How to de-ess to perfection (the hard way!)
Avid and Apple conspire to heist 9 decibels of level
Can you tell which mic was used on a recording?
Q: How should I time correct multiple microphones?
M-Audio Studiophile AV 30 monitors - Could they be Auratones for the digital age?
Doppler phasing - extreme creativity in the studio
The Roland V-Piano Grand - will it put Steinway out of business?
Would YOU pay $18 for a Waves plug-in?
Do we really need 200 more features and 20 pages of tutorials?
"5th 2nd" by Abel Soul
Analog recording has its own particular sound. Some say that it is the sound that defined modern recording techniques, and if you want your recording to sound 'like a record', then if you don't have the analog sound, you're in trouble. There is a certain amount of logic in this.
There are many digital simulations of the analog tape sound - hardware units and plug-ins - but most simulate only the distortion characteristics of analog, and sometimes a little of the noise. But analog recording is far more complex than that. For instance, there is modulation noise.
Modulation noise is noise that changes in level as the signal level changes. This is a separate effect to the constant background hiss that is audible in any analog recording. Modulation noise has two main causes...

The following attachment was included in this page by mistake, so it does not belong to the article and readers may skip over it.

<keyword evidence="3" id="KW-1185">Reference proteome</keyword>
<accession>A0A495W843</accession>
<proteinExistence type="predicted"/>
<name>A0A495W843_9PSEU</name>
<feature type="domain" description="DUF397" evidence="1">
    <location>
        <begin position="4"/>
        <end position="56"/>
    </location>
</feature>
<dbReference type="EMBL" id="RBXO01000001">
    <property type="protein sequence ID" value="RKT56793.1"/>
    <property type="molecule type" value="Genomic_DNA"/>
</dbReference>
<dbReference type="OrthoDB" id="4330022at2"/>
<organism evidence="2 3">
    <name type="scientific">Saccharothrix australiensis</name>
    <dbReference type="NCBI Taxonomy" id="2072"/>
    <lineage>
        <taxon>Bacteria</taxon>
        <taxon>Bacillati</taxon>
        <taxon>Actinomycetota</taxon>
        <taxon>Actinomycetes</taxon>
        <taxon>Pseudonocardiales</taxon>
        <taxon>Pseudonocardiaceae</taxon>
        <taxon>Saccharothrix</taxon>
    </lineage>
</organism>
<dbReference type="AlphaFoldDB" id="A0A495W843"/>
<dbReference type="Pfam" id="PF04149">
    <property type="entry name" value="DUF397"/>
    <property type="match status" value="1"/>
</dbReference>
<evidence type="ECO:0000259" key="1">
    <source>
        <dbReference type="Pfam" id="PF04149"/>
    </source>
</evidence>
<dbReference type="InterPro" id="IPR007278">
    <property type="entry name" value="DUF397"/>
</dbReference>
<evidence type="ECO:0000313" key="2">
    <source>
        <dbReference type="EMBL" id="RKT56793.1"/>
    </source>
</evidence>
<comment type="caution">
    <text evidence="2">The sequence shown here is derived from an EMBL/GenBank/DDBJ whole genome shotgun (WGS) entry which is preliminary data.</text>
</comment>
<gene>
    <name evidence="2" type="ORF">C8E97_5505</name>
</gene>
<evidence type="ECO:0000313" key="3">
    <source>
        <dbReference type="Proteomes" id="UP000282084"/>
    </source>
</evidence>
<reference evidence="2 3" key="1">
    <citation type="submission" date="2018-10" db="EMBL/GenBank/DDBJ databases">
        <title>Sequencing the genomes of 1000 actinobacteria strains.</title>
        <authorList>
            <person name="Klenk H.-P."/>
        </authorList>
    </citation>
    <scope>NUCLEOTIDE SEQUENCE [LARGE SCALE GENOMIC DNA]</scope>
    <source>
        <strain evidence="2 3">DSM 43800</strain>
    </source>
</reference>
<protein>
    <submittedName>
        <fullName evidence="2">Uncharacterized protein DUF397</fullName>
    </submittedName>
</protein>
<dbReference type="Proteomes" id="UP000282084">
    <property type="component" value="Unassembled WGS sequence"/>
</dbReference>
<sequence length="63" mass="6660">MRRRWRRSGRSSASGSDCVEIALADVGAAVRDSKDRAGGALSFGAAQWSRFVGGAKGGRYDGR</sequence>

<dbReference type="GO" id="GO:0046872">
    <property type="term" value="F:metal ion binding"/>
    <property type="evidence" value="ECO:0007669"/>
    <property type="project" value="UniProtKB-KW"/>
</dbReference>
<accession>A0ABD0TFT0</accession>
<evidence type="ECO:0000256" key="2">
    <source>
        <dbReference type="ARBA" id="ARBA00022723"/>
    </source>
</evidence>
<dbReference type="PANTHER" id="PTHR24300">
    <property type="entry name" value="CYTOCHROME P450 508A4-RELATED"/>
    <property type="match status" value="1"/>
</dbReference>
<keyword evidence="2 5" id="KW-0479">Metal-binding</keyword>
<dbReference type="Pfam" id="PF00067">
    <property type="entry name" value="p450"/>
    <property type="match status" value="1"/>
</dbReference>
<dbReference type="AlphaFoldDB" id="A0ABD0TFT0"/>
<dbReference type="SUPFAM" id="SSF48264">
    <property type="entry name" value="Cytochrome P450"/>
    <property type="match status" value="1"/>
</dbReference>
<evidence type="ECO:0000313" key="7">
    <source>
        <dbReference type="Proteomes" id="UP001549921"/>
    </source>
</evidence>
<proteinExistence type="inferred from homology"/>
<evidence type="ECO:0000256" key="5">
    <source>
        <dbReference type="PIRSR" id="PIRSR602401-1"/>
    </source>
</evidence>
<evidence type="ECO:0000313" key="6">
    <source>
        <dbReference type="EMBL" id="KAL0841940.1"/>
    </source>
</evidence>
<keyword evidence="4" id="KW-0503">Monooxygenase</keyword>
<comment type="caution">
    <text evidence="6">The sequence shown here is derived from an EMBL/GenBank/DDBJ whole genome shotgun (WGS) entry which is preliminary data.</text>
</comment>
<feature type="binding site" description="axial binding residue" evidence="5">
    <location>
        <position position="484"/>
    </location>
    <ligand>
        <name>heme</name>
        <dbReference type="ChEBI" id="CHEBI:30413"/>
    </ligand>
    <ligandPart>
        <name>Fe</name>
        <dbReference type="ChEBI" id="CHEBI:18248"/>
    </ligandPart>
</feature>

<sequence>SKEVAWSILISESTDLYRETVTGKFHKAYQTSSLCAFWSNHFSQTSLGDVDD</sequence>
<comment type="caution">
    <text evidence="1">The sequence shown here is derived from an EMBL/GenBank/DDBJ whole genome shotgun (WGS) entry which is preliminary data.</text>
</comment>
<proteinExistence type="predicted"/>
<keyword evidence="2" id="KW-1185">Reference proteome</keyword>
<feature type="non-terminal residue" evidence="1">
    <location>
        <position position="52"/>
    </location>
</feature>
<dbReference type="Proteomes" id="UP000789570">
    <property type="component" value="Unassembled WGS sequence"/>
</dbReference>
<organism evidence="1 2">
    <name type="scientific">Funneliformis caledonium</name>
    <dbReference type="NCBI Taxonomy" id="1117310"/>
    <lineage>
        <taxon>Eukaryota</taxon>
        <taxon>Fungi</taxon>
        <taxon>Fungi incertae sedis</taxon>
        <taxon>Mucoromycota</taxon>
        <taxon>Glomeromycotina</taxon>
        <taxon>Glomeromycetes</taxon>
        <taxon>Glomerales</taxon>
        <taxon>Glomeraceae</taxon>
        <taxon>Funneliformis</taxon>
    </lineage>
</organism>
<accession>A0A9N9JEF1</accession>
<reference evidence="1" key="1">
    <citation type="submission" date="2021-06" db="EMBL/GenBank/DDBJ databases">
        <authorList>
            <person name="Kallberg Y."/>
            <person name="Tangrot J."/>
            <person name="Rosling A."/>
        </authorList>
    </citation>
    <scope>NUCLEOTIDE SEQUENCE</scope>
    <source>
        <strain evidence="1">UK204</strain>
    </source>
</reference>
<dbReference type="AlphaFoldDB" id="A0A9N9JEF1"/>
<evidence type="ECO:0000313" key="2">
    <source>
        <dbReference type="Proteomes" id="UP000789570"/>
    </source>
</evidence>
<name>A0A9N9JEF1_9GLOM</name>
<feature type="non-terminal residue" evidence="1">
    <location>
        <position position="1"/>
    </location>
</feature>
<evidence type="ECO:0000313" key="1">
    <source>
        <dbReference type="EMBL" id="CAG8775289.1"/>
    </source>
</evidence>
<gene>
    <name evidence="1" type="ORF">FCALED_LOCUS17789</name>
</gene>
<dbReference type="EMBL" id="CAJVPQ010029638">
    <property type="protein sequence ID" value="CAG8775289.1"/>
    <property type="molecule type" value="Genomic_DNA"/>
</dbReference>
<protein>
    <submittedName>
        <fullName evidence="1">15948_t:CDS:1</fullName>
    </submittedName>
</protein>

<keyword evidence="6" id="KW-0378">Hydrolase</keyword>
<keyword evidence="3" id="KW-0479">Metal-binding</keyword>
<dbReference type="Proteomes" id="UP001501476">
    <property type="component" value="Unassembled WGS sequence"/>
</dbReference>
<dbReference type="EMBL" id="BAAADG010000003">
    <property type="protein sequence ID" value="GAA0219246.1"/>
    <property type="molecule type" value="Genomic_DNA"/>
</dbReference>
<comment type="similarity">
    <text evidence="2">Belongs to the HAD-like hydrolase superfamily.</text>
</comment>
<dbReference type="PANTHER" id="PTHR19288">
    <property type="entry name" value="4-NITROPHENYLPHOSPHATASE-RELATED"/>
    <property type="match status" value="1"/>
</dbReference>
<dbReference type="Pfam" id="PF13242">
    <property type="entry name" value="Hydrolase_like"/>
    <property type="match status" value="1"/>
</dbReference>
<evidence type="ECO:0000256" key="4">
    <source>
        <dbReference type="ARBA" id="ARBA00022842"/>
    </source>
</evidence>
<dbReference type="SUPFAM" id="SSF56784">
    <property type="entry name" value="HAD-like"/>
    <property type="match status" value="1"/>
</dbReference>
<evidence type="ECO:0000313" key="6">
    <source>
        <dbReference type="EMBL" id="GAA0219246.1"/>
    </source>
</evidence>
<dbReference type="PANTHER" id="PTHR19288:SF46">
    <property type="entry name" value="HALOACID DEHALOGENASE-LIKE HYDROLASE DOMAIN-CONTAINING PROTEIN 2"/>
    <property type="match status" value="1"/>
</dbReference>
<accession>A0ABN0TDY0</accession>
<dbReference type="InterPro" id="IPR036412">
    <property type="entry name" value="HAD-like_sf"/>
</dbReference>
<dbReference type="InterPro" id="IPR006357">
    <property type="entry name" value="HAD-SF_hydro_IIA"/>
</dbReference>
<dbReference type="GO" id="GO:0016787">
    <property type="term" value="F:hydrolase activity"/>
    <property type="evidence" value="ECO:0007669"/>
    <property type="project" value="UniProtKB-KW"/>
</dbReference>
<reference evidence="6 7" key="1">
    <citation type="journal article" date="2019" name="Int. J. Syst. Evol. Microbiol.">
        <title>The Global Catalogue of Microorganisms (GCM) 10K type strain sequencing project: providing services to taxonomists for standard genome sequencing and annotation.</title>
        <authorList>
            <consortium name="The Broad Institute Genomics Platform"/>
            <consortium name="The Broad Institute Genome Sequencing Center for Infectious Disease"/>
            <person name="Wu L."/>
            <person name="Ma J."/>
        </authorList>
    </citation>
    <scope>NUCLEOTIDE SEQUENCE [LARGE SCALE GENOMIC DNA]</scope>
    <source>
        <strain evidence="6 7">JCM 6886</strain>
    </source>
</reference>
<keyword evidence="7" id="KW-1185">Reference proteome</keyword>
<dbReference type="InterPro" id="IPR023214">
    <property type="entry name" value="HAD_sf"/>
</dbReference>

One is Barkhausen noise which is produced by quantization of the magnetic domains (quickly glossing over a complex technical phenomen in five words...).
The other - more significant - cause of modulation noise is irregularities in the speed of tape travel. These irregularities are themselves caused by eccentricity and roughness in the bearings and other rotating parts, and by the tape scraping against the static parts.
We some times hear of the term 'scrape flutter', which creates modulation noise, and the 'flutter damper roller', which is a component used in better machines to minimize the problem.
If a 1 kHz sine wave tone is recorded onto analog tape, the output will consist of 1 kHz plus two ranges of other frequencies, some strong and consistent, others weaker and ever-changing due to random variations.
These are known in radio as 'sidebands' and the concept has exactly the same meaning here.
Modulation noise, subjectively, causes a 'thickening' of the signal which accounts for the fat sound of analog, compared to the more accurate, but thin sound of digital.
It has even been known for engineers to artificially increase the amount of modulation noise by unbalancing one of the rollers, thus creating more stronger sidebands containing a greater range of frequencies.
Don't try it with your hard disk!